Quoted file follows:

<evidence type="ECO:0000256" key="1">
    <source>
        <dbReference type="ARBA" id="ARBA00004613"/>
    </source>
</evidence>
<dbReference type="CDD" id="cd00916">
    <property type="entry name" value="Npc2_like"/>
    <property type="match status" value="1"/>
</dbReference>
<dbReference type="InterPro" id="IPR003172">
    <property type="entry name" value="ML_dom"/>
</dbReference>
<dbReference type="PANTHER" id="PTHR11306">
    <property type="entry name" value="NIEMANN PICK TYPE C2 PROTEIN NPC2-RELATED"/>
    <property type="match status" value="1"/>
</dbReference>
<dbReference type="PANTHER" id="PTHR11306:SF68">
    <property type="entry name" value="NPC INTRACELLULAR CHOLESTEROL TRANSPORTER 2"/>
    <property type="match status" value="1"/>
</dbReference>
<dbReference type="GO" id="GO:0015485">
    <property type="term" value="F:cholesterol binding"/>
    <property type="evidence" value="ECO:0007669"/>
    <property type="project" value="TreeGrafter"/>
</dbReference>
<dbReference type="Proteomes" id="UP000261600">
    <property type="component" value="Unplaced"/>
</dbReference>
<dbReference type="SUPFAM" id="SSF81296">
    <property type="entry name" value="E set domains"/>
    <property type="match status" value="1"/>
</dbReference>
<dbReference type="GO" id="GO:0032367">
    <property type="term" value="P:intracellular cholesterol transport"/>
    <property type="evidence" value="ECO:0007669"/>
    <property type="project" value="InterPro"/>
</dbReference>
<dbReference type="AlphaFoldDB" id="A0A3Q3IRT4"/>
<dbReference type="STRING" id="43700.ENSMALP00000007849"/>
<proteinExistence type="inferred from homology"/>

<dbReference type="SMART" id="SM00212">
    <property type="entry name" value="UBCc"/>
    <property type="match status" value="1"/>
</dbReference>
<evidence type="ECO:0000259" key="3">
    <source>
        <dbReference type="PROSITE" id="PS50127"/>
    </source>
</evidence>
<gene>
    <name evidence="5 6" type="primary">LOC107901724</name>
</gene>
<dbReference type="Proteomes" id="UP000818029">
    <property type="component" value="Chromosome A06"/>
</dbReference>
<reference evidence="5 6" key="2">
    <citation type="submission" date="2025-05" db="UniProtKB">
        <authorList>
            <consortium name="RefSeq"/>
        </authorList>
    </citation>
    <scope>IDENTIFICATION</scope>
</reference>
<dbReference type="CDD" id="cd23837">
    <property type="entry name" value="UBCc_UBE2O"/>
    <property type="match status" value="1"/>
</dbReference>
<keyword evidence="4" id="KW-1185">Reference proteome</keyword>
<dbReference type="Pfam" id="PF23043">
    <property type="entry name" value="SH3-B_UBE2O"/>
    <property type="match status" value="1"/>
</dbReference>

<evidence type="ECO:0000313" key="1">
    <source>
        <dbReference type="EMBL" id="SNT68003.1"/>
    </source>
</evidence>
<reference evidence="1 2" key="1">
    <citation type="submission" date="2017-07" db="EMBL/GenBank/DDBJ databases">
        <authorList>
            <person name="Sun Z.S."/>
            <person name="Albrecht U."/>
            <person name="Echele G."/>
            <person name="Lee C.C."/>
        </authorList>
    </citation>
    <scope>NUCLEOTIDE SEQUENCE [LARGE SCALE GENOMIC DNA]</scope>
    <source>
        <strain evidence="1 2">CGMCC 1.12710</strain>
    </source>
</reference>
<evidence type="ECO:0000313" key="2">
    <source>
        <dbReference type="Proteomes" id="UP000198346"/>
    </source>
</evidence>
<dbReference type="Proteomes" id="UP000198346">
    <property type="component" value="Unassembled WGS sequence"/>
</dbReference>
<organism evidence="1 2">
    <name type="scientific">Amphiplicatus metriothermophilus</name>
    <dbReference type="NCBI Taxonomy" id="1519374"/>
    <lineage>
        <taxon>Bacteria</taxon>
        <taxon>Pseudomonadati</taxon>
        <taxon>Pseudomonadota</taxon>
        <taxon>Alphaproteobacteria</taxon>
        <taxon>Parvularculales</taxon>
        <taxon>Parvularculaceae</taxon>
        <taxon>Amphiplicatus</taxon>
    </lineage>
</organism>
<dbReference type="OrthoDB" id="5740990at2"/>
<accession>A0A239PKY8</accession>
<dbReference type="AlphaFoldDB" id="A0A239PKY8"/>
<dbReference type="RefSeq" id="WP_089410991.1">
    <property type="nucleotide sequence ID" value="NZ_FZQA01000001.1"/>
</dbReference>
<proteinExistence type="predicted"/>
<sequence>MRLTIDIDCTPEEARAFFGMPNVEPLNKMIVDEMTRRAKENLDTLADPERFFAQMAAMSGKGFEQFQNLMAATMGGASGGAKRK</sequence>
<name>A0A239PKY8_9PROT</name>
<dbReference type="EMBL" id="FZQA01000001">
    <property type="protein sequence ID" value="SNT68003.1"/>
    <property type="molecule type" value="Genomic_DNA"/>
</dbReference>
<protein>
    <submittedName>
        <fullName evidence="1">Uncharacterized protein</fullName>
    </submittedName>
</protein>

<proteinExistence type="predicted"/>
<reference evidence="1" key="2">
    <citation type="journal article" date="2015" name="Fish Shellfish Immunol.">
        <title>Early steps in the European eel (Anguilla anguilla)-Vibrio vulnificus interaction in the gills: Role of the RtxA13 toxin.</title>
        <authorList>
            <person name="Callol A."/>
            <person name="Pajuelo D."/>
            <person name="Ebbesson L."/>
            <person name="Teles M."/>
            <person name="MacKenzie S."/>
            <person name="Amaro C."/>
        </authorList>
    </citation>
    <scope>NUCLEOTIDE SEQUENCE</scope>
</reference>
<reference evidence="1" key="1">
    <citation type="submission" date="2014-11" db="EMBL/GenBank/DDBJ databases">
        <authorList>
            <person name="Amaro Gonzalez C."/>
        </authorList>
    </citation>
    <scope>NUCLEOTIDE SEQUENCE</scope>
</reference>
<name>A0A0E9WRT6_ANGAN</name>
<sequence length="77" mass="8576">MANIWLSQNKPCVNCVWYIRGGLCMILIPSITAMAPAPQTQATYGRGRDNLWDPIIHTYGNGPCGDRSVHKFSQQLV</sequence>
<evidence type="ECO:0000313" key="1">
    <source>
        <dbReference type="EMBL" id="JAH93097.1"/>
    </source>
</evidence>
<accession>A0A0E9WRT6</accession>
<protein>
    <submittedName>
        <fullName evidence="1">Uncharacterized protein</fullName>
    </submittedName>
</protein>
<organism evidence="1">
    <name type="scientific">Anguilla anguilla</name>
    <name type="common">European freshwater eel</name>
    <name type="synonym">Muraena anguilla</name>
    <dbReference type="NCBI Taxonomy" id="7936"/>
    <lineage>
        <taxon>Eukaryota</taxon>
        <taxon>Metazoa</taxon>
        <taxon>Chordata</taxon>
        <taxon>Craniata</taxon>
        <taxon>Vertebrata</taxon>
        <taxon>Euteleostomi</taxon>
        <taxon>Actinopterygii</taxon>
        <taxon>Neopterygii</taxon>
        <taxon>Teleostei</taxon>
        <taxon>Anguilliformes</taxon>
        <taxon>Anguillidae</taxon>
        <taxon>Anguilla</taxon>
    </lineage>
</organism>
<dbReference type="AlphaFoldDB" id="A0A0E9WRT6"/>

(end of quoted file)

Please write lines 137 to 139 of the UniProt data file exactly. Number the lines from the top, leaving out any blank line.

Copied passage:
            <person name="Pajuelo D."/>
            <person name="Ebbesson L."/>
            <person name="Teles M."/>